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Hunga Tonga-Hunga Ha’apai, atmospheric pressure wave, tsunami wave, volcanic lightning, phreatoplinian eruption

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We present a narrative of the eruptive events culminating in the cataclysmic 15 January 2022 eruption of Hunga Tonga-Hunga Ha’apai Volcano by synthesizing diverse preliminary seismic, volcanological, sound wave, and lightning data available within the first few weeks after the eruption occurred. The first hour of eruptive activity produced fast-propagating tsunami waves, long-period seismic waves, loud audible sound waves, infrasonic waves, exceptionally intense volcanic lightning and an unsteady volcanic plume that transiently reached—at 58 km—the Earth’s mesosphere. Energetic seismic signals were recorded worldwide and the globally stacked seismogram showed episodic seismic events within the most intense periods of phreatoplinian activity, and they correlated well with the infrasound pressure waveform recorded in Fiji. Gravity wave signals were strong enough to be observed over the entire planet in just the first few hours, with some circling the Earth multiple times subsequently. These large-amplitude, long-wavelength atmospheric disturbances come from the Earth’s atmosphere being forced by the magmatic mixture of tephra, melt and gasses emitted by the unsteady but quasi-continuous eruption from 0402±1—1800 UTC on 15 January 2022. Atmospheric forcing lasted much longer than rupturing from large earthquakes recorded on modern instruments, producing a type of shock wave that originated from the interaction between compressed air and ambient (wavy) sea surface. This scenario differs from conventional ideas of earthquake slip, landslides, or caldera collapse-generated tsunami waves because of the enormous (∼1000x) volumetric change due to the supercritical nature of volatiles associated with the hot, volatile-rich phreatoplinian plume. The time series of plume altitude can be translated to volumetric discharge and mass flow rate. For an eruption duration of ∼12 hours, the eruptive volume and mass are estimated at 1.9 km3 and ∼2,900 Tg, respectively, corresponding to a VEI of 5-6 for this event. The high frequency and intensity of lightning was enhanced by the production of fine ash due to magma—seawater interaction with concomitant high charge per unit mass and the high pre-eruptive concentration of dissolved volatiles. Analysis of lightning flash frequencies provides a rapid metric for plume activity and eruption magnitude. Many aspects of this eruption await further investigation by multidisciplinary teams. It represents a golden opportunity for fundamental research regarding the complex, non-linear behavior of high energetic volcanic eruptions and attendant phenomena, with critical implications for hazard mitigation, volcano forecasting, and first-response efforts in future disasters.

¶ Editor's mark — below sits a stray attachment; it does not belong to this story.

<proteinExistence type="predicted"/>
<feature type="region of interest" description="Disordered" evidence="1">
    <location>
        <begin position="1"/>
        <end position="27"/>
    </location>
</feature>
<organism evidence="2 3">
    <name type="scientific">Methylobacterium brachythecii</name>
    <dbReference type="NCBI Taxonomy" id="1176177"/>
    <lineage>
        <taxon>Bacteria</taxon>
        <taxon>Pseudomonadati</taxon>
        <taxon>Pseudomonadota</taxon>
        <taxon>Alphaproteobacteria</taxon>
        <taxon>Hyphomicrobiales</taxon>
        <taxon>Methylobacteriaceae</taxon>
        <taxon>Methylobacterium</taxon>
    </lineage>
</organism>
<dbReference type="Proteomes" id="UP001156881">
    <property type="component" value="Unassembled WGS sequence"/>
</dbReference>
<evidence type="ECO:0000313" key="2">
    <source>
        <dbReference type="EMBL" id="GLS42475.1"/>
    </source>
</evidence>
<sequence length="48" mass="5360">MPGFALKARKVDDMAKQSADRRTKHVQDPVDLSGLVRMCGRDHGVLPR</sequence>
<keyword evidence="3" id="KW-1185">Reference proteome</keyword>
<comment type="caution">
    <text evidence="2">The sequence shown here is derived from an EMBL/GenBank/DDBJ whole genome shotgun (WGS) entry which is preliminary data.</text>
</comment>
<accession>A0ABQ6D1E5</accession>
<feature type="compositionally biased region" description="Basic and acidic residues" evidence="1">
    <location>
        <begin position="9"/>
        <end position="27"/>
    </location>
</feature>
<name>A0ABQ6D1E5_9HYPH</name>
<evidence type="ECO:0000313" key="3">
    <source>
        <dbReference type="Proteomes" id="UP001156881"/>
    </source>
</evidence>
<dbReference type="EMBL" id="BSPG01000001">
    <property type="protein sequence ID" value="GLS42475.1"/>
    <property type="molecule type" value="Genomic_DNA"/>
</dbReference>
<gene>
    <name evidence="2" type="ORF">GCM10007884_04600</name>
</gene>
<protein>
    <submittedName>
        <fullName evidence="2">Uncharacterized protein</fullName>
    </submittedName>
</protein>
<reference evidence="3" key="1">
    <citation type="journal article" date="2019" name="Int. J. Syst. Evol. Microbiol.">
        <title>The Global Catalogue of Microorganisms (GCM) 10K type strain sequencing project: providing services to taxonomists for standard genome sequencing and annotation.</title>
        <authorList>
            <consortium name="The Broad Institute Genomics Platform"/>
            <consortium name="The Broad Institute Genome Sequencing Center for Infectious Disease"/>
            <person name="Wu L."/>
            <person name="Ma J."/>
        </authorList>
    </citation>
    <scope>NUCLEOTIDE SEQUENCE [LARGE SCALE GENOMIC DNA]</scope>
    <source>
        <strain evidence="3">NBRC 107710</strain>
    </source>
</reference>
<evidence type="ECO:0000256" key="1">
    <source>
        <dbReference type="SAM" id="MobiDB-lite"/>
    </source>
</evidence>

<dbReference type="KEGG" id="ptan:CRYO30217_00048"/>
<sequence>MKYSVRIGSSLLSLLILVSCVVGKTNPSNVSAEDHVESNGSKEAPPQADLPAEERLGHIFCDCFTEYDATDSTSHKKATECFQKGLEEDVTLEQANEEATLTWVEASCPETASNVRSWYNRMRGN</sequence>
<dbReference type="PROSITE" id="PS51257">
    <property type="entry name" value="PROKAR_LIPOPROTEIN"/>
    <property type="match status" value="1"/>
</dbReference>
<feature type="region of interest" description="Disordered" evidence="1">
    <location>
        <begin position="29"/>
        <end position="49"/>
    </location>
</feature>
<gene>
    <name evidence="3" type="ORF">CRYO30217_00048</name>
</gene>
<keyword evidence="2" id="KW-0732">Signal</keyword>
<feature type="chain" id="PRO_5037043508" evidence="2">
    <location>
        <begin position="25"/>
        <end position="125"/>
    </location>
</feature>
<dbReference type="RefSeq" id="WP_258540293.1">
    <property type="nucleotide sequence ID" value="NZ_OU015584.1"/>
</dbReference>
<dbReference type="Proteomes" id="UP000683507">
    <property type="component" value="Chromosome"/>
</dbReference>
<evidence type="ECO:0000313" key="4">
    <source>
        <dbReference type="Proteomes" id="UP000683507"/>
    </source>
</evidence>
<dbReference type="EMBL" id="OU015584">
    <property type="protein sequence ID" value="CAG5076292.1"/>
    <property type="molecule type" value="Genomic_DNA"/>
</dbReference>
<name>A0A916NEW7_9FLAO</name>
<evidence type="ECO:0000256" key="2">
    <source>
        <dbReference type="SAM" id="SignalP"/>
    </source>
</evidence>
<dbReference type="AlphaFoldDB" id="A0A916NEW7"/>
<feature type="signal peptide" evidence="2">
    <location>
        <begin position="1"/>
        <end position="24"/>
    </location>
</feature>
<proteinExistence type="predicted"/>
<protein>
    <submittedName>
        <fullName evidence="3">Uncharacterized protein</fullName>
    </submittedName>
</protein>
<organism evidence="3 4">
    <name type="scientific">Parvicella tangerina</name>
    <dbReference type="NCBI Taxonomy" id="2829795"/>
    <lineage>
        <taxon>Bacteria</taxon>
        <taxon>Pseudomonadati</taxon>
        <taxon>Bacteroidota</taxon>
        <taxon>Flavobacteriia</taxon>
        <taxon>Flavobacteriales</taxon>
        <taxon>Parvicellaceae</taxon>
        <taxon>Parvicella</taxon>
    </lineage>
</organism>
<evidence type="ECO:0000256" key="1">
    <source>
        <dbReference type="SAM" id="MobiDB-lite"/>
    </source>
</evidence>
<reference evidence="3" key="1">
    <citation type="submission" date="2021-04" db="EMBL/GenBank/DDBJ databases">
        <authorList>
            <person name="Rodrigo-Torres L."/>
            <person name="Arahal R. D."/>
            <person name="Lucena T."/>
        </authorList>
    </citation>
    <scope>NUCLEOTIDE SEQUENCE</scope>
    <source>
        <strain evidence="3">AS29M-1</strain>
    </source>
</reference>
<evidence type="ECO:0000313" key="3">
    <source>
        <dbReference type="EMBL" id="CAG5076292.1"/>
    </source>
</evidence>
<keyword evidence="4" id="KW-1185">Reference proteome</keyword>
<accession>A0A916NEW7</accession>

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Earthquake Research Advances, v. 2, issue 3, art. 100134

Appendix A. Supplementary (742 kB)
Appendix A. Supplementary data